A portfolio of South Melbourne real estate has come to market in three separate offerings from the same private owner.
Colliers International’s Daniel Wolman, Matthew Stagg, Peter Bremner, David Walker and David Sia have been appointed to sell 154 Bank Street, 180 Bank Street and 217 Dorcas Street by Expressions of Interest closing Wednesday 20th June.
“Comprising two undeveloped carparks and an expansive, art deco office building, the properties are set to cause a stir, just metres from Clarendon Street,” Mr Wolman said.
“The crown jewel of the portfolio, 180 Bank Street is an expansive, former butter factory, more recently a film and sound studio. The iconic building provides purchasers with incredible scope for a value-add investment.
“Well suited for commercial investors and owner-occupiers, the property also boasts exceptional merit for residential conversion."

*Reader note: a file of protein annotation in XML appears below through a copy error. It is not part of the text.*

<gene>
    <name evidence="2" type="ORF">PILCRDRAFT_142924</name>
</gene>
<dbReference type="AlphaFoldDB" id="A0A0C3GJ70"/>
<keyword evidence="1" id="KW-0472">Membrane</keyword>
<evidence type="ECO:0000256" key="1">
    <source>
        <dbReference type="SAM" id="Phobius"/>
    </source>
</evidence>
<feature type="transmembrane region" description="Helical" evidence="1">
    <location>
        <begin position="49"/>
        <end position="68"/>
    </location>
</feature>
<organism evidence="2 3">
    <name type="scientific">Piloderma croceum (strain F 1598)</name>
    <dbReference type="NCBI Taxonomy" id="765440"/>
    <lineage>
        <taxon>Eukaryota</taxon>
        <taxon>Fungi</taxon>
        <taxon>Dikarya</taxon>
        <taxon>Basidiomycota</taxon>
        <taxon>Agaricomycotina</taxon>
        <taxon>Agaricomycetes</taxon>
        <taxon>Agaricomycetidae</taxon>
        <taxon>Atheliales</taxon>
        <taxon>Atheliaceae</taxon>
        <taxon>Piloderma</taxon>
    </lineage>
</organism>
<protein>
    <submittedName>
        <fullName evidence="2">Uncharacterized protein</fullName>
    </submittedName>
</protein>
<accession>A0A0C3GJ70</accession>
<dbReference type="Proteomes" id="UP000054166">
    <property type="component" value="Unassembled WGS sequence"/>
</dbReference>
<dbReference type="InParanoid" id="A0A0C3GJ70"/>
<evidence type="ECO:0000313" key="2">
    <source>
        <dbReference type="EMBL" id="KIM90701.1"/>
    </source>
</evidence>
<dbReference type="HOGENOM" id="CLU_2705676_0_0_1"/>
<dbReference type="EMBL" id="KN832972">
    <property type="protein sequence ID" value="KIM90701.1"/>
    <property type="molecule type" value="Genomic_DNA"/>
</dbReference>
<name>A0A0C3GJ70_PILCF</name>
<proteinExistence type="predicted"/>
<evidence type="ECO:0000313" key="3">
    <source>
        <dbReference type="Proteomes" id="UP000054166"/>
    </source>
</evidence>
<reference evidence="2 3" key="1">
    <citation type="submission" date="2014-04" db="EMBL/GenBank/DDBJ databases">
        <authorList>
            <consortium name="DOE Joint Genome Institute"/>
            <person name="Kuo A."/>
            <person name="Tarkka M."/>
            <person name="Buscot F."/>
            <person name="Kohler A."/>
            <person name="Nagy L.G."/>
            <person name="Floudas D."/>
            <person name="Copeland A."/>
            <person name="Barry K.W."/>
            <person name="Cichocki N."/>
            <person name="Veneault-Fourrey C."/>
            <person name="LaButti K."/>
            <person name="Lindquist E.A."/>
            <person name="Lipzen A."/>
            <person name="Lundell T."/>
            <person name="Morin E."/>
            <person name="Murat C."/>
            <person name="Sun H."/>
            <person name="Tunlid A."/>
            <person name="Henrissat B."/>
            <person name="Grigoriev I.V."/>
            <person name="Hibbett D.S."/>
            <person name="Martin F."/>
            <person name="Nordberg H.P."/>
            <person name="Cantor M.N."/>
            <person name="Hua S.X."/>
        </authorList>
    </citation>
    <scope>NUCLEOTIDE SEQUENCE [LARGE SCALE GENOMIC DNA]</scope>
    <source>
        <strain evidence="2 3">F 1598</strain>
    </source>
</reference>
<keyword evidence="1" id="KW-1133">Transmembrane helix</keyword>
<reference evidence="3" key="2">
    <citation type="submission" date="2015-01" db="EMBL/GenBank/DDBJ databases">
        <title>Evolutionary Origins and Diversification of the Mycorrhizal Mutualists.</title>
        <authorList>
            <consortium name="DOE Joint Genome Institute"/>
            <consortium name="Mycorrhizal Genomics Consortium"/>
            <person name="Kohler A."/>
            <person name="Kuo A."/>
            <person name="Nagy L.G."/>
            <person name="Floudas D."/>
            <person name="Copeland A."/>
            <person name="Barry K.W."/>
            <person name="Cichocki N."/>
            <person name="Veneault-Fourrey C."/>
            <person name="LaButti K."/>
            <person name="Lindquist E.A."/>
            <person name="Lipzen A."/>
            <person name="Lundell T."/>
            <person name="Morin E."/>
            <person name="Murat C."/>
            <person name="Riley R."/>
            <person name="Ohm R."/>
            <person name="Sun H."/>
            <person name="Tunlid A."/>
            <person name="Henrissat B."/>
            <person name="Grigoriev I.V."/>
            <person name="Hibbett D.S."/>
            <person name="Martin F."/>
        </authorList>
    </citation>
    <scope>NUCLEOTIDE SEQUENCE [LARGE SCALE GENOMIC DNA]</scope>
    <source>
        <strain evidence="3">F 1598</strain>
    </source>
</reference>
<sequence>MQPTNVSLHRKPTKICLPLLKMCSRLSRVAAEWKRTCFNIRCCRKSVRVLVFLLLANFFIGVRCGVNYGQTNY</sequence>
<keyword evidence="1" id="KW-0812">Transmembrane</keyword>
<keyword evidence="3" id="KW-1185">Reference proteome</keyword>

Commercial vacancy rates across Melbourne’s city fringe have contracted to a historic low of 3.29% as a result of the cyclical space squeeze affecting both the CBD and fringe.
“180 Bank Street is well placed to capitalise on South Melbourne’s commercial space shortage, with potential for a mixed use project of generational significance,” Mr Wolman said.
154 Bank Street and 217 Dorcas Street are vacant land parcels – a rare find in the Clarendon Street precinct of South Melbourne which has long been held a commercial epicentre of Melbourne’s fringe.
“Undeveloped land parcels of this scale are virtually non existent in the Clarendon Street precinct,” Mr Wolman said. “We are already experiencing a mix of local and international interest driven by the premium locational synergies."
The portfolio offering comes after the similar $41million sale of a 4641sqm “super site” nearby bounded by Cecil, York, Northumberland and Market Streets, in 2017.
“South Melbourne is booming as large commercial occupiers are priced out of St Kilda Road and Melbourne,” Mr Wolman said. “ As a result, South Melbourne has become something of a a hub for A-Grade developments including speculatively built projects such as Hickory’s Market Lane."